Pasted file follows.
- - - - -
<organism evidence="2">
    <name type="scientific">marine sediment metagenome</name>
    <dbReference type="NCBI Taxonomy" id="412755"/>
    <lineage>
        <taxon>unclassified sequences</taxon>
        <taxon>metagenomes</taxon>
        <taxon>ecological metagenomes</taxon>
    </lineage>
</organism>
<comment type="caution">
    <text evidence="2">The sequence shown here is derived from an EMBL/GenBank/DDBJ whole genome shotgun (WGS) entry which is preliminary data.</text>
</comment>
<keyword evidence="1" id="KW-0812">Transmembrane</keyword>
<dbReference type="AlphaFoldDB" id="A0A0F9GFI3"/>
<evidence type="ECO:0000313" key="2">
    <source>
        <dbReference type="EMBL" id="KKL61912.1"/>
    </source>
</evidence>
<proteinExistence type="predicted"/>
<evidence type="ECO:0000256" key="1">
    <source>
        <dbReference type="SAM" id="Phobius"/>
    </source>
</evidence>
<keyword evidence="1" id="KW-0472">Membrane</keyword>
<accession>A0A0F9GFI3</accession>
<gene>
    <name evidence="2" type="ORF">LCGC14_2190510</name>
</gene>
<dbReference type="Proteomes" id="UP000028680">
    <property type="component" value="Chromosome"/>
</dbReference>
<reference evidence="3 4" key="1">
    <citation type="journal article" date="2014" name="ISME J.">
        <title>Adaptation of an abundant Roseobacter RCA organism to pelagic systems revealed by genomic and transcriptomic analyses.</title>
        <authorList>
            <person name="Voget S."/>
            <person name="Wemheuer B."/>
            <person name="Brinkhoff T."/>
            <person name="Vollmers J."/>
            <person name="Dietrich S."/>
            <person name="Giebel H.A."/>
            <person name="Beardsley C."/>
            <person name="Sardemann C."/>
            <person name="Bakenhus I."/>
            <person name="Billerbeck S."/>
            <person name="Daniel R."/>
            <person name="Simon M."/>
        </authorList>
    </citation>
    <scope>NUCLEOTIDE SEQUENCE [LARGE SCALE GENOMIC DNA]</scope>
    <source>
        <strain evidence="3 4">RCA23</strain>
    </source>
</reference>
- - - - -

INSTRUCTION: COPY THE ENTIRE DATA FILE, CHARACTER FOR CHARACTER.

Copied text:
<organism evidence="2">
    <name type="scientific">marine sediment metagenome</name>
    <dbReference type="NCBI Taxonomy" id="412755"/>
    <lineage>
        <taxon>unclassified sequences</taxon>
        <taxon>metagenomes</taxon>
        <taxon>ecological metagenomes</taxon>
    </lineage>
</organism>
<comment type="caution">
    <text evidence="2">The sequence shown here is derived from an EMBL/GenBank/DDBJ whole genome shotgun (WGS) entry which is preliminary data.</text>
</comment>
<keyword evidence="1" id="KW-0812">Transmembrane</keyword>
<dbReference type="AlphaFoldDB" id="A0A0F9GFI3"/>
<evidence type="ECO:0000313" key="2">
    <source>
        <dbReference type="EMBL" id="KKL61912.1"/>
    </source>
</evidence>
<proteinExistence type="predicted"/>
<evidence type="ECO:0000256" key="1">
    <source>
        <dbReference type="SAM" id="Phobius"/>
    </source>
</evidence>
<keyword evidence="1" id="KW-0472">Membrane</keyword>
<accession>A0A0F9GFI3</accession>
<gene>
    <name evidence="2" type="ORF">LCGC14_2190510</name>
</gene>
<dbReference type="Proteomes" id="UP000028680">
    <property type="component" value="Chromosome"/>
</dbReference>
<reference evidence="3 4" key="1">
    <citation type="journal article" date="2014" name="ISME J.">
        <title>Adaptation of an abundant Roseobacter RCA organism to pelagic systems revealed by genomic and transcriptomic analyses.</title>
        <authorList>
            <person name="Voget S."/>
            <person name="Wemheuer B."/>
            <person name="Brinkhoff T."/>
            <person name="Vollmers J."/>
            <person name="Dietrich S."/>
            <person name="Giebel H.A."/>
            <person name="Beardsley C."/>
            <person name="Sardemann C."/>
            <person name="Bakenhus I."/>
            <person name="Billerbeck S."/>
            <person name="Daniel R."/>
            <person name="Simon M."/>
        </authorList>
    </citation>
    <scope>NUCLEOTIDE SEQUENCE [LARGE SCALE GENOMIC DNA]</scope>
    <source>
        <strain evidence="3 4">RCA23</strain>
    </source>
</reference>